The first post in what I hope will be a sporadic series. Dedicated to Jonathan Harvey, E.M. Forster, Dan Savage, and all those who believe in happy endings.
Recently, I watched Maurice, the Merchant-Ivory movie based on E.M. Forster’s 1913 novel about a young, middle class, English homosexual man. It was a subject so controversial, that the novel was not published until 1971, the year after Forster died. Forster, himself a gay man, knew the book was publishable, but the subject matter was too far ahead of its time. Maurice was shocking for two reasons: (1) the title character ends up in a happy same-sex relationship; and (2) his lover, Alec Scudder, is from a different (i.e. lower) social class. Although this would not scandalize the modern audience, when Maurice was written, the ensuing fury would have destroyed Forster’s career and possibly his life. When Maurice was written, sodomy between consenting adults was illegal and punishable by imprisonment.
Archeologists have found evidence of same-sex relationships from thousands of years ago. Given the prevalence of homosexual behavior throughout the Animal Kingdom, it is probably safe to assume that human same-sex relationships date back to before the dawn of mankind. It is difficult to determine the extent of same-sex relationships throughout written history however, because later generations, up until very recently, tried to suppress that information, either by destroying it, ignoring it, or misinterpreting it. (Forster captures such a scene in Maurice, when a Cambridge don tells his pupils, who are translating a passage of Classical literature, to “Omit: a reference to the unspeakable vice of the Greeks.”)
The most famous proscriptions against homosexuality, or more accurately against male/male sexual acts, are those in Bible–specifically passages in Leviticus that call homosexual acts an abomination and condemn to death those who engage in such acts. Although not the first time homosexual sex was forbidden in recorded history, the Bible was the most powerful and far-reaching prohibition. It is the primary (although not only) wellspring of much of today’s homophobia.
Christian Europe, was unsurprisingly, extremely intolerant of homosexuality and those who engaged in homosexual sex acts (usually men.) In England, sodomy was made a capital crime in 1533 and the penalty of death was not abolished until 1861. European moral dislike of homosexuality spread spread throughout their colonial empires (in the early 16th Century, the conquistador Balboa supposedly killed a group of natives on the Colombia/Panamanian border for engaging in same-sex sexual relationships. He had his dogs attack them.)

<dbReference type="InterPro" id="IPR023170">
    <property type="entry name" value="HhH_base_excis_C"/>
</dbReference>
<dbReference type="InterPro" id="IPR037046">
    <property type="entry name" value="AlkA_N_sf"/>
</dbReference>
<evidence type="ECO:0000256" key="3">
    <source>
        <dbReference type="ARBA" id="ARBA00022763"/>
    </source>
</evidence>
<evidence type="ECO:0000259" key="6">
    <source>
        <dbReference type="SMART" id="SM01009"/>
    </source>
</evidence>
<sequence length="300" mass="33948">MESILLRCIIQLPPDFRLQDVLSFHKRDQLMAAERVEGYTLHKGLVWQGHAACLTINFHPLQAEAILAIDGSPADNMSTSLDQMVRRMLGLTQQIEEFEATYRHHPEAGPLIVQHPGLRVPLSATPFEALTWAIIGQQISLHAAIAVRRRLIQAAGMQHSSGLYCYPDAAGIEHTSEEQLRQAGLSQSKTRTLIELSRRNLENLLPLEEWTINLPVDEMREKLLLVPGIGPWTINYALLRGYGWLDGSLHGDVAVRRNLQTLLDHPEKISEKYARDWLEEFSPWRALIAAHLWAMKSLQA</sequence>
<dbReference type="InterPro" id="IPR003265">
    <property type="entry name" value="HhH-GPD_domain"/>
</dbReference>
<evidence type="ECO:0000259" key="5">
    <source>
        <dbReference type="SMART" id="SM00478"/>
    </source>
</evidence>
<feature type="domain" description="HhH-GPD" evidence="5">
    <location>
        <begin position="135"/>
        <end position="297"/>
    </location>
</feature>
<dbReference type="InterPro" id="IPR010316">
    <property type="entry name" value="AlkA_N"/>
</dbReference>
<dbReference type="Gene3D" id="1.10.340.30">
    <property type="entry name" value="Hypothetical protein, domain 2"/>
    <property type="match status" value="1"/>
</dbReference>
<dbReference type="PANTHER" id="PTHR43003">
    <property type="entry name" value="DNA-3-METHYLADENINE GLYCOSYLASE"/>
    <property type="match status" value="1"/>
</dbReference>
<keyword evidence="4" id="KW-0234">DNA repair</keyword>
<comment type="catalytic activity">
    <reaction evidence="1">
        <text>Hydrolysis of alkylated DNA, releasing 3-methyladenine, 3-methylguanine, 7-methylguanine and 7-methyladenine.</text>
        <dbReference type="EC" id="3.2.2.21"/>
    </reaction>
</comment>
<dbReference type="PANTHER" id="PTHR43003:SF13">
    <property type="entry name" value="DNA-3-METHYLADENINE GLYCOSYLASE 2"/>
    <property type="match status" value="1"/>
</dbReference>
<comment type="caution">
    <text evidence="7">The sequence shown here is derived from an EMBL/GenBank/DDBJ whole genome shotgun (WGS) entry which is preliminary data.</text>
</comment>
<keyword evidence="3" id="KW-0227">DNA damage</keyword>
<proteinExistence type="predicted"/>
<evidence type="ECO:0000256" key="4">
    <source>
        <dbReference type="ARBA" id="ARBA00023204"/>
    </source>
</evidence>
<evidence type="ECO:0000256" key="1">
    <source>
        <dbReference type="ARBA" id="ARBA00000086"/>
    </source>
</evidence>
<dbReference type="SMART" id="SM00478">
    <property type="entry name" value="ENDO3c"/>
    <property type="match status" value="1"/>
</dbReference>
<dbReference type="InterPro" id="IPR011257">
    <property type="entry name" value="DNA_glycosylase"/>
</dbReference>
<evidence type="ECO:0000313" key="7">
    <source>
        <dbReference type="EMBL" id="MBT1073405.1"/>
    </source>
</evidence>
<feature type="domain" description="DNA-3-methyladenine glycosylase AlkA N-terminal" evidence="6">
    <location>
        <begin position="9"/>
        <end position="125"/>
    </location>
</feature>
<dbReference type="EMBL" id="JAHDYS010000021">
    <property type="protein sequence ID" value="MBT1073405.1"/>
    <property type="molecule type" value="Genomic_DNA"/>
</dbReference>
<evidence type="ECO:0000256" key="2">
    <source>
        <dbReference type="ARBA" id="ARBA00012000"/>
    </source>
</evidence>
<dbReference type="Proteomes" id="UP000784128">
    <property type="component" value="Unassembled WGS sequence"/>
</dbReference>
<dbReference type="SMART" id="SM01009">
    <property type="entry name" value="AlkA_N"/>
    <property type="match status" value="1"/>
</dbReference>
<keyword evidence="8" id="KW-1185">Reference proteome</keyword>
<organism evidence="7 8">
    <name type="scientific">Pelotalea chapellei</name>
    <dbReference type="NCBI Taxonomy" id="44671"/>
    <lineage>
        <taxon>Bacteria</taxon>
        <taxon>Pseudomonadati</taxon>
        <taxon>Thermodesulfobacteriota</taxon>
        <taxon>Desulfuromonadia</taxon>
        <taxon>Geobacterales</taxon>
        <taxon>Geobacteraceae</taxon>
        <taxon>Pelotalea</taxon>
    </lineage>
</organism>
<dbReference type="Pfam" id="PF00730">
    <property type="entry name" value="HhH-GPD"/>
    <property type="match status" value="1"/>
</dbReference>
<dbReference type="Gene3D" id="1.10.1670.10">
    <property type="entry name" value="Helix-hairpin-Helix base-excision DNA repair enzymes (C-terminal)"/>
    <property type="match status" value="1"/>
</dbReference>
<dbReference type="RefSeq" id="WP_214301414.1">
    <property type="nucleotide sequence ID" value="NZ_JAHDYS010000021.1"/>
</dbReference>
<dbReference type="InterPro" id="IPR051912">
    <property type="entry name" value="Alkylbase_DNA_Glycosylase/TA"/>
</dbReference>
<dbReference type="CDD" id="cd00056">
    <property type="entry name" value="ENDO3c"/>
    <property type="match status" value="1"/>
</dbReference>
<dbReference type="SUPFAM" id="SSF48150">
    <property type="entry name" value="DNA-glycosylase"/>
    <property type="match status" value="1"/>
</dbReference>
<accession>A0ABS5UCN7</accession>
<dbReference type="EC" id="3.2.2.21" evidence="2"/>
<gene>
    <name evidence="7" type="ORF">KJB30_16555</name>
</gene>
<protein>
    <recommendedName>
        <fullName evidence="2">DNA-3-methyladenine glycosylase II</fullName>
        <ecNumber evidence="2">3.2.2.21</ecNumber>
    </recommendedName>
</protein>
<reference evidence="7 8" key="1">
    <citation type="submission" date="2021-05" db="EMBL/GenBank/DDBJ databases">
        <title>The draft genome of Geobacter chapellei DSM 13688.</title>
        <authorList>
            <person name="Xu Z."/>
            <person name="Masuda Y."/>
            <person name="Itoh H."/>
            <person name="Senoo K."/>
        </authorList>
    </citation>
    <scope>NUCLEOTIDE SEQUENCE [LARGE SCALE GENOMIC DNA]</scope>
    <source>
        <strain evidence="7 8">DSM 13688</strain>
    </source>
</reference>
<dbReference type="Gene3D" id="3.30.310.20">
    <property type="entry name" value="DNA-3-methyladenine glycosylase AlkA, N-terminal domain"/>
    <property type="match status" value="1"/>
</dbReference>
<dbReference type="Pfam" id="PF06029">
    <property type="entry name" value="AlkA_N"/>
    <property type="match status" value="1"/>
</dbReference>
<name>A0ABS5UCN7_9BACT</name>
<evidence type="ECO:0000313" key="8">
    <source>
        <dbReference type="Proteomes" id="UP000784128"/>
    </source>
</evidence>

Since Forster wrote Maurice, the LGBT rights movement has made astronomical gains in many parts of the world. Barring places such as the Middle East and most of Africa, homosexuality is neither a capital or imprisonable offense. Sodomy has not been a crime in England and Wales since 1967, in Scotland since 1980, and in Northern Ireland since 1982. Compare that with the United States, whose final state sodomy laws were struck down by the Supreme Court in 2003. Despite the repeal of Don’t Ask Don’t Tell, sodomy is still a crime according to the Uniform Code of Military Justice. In a post-repeal, post-Lawrence v. Texas world, it is unclear whether that is still effective. Same-sex marriage is now legal in ten nations and four continents (Europe, North America, South America, and Africa), and Nepal has been consistently trying to refashion itself as a leader in gay rights. Surely this is beyond anything that Forster would have dreamt of–and less than a century after Maurice was written.
Yet the opposition to equality has not changed, at least not at its core. In the United States, the LGBT community is locked in an existential struggle with opponent of gay rights–perhaps the most prominent of which is the United States Republican Party. Save for the most rabid homophobes, equality opponents will not (cannot?) outright say that they hate gay people. Only the most vile call for a resurrection of sodomy laws. The political climate has moved too far forward for that to be effective rhetoric.
Nevertheless, the goal is essentially the same: those who oppose LGBT rights want us (gays and lesbians) to not exist. It is why the Republicans and conservatives fight tooth-and-nail on every gay rights issue. Even when they clearly lost, such as with the repeal of Don’t Ask Don’t Tell, they still try to turn back the clock. Hence the attempts to reinstate DADT, despite the fact that it is a battle that will not be won. Every time the opponents fight against a pro-equality measure–be it same-sex marriage, pro-gay immigration reform, employment discrimination laws that protect sexual orientation and gender identity, etc.–they are trying to turn back the clock to a time when homosexuality was a crime.
The next installment of this series will be about how this struggle over the existence of visibility of the LGBT community has spilled over into the schools.